We are proud to help rewrite the stories of men, women and children in our community. United Way and local community partners work collectivly to address challenges our Pitt County citizens face every day by investing in the building blocks that form the foundation every individual and family needs to be happy, healthy, and reach their dreams.
What follows are stories of real people in Pitt County who needed a hand up, and United Way, our community partners, and you were there for them. We are making a greater impact locally when we work together. Thank you for making a contribution to United Way- investing in our community.
Walter, age 70, lives alone and has difficulty completing daily activities due to neuropathy in his feet. He no longer drives and relies on family members and friends to assist with instrumental activities with daily living. Walter was hospitalized for complications with diabetes and fluid retention. He often experiences food insecurity and did not have enough food to eat when taking his diabetic medications. During home visits with Pitt County Council on Aging staff, Walter stated that he might have people willing to assist him with needs if he were to ask. However, he was not comfortable asking anyone for help. He had been a deacon in his church for many years and said people looked to him for strength. Instead, Walter had been going hungry with not enough food to take his diabetes medications which made him sick because he would either go without the medications or take them on an empty stomach. Through our partnership with Pitt County Council on Aging, Walter now receives a hot mail daily and is checked on by a volunteer who delivers his Meals on Wheels lunch.
John* came to Community Crossroads after unemployment caused him to lose his apartment. He had been living in his car for 3 months parked in the Wal-Mart parking lot until the police told him he could not park there anymore. The officers recommended that John go to Community Crossroad Shelter. Community Crossroads is where people who are homeless can regroup, receive guidance, and work on obtaining a more secure future. John was provided with temporary housing, and he worked with the case manager to get his finances in order. He was able to get a secure job and save enough money to move into permanent housing.
* not his real name
When Simone became a member of Boys and Girls Club of the Coastal Plain, she was just an echo. She had been trying so hard, for so long to fit in with people she thought were her friends. Simone would talk and act like them, she was mean like them … but all it brought her was misery.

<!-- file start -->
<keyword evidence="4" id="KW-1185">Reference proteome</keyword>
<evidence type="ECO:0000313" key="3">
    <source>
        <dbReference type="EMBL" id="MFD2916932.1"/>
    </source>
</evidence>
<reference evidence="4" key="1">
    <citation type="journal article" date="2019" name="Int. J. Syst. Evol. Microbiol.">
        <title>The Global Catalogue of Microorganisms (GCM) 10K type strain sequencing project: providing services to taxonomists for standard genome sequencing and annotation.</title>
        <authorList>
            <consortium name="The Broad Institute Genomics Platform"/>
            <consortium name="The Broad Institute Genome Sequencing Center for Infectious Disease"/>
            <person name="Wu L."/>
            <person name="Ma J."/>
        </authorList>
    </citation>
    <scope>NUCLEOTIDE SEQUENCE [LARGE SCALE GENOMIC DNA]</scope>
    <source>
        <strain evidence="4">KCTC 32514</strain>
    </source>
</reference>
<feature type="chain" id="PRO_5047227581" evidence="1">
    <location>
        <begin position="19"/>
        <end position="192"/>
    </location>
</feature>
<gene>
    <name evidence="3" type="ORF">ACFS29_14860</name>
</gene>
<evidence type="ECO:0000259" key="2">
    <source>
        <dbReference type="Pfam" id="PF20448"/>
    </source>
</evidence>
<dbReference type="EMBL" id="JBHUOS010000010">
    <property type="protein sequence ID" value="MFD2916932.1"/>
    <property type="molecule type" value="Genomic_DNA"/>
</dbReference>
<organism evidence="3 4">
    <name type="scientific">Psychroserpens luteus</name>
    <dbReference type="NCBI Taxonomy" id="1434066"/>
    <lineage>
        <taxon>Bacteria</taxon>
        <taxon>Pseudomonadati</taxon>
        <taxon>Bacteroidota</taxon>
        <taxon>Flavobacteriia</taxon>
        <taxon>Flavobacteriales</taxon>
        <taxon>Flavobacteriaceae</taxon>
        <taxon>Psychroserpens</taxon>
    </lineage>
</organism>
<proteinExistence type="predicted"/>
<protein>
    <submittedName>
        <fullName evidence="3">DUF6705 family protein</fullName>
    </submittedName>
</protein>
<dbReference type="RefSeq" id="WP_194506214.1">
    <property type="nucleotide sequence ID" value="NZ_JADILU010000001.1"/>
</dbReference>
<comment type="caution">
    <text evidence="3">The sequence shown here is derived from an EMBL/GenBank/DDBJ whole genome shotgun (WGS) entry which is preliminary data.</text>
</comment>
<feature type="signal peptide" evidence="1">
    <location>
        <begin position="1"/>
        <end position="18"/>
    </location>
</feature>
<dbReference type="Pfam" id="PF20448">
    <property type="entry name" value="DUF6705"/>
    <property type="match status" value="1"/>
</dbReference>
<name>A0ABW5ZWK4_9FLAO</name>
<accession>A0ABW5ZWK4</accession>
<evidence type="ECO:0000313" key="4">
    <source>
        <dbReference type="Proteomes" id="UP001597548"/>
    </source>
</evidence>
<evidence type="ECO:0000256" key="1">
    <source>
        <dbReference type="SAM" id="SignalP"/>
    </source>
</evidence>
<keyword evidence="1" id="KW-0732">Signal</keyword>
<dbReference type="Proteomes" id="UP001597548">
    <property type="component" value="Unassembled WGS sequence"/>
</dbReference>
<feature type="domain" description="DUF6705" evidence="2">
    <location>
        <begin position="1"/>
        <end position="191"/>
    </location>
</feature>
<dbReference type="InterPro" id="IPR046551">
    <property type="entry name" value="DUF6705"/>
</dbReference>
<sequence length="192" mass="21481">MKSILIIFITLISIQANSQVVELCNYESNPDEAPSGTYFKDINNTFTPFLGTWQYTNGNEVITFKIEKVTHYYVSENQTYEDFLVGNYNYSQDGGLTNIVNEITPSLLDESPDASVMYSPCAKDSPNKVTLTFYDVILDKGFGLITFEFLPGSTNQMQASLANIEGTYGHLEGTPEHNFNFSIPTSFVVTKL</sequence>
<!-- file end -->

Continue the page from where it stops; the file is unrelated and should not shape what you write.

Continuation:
“I didn't know I had a voice, the Boys and Girls Club helped me to find it.” Simone said, “I realized I could be myself at the Club, without fear of being rejected.”
There is a marked difference between that lost girl of the past and the young lady she has become today. The Boys and Girls Club of the Coastal Plain has helped Simone learn how to properly love and respect herself. She has learned how to be herself and not to worry about trying to fit in.
“I've broken the mold - no, I've thrown it away altogether!” Simone said with a smile. “I can accomplish anything I put my mind to. I have learned to use my voice … and will use it for change.”
Simone’s story is just beginning, and her journey will take her to Elon University in the fall of 2020.
A Sandy* and her two children found safe harbor at the Family Violence Prevention New Directions Safe House after suffering a traumatic domestic violence experience. At the time, she was employed but only working part- time making $7.75 per hour. When Sandy met with a New Directions case manager, she shared her goals of having a better job and living on her own, but she needed a job that paid more money so she could be self-sufficient while raising her two children. The case manager assisted her in preparing a resume, lead her through the job search, and met daily to explore employment opportunities. After a diligent search, Sandy was offered a full-time position making $13.00 per hour. The case manager then helped her search for affordable housing. The New Directions Case manager presented Sandy’s case to the housing committee and the committee assisted the client financially by paying the first month’s rent and utility deposit. Sandy and her two children moved out of the safehouse on June 1st into their first apartment. She has never lived on her own and was extremely nervous yet very excited! Sandy keeps in touch with safe house staff and hopes to volunteer in the future to give back to her community.
*not her real name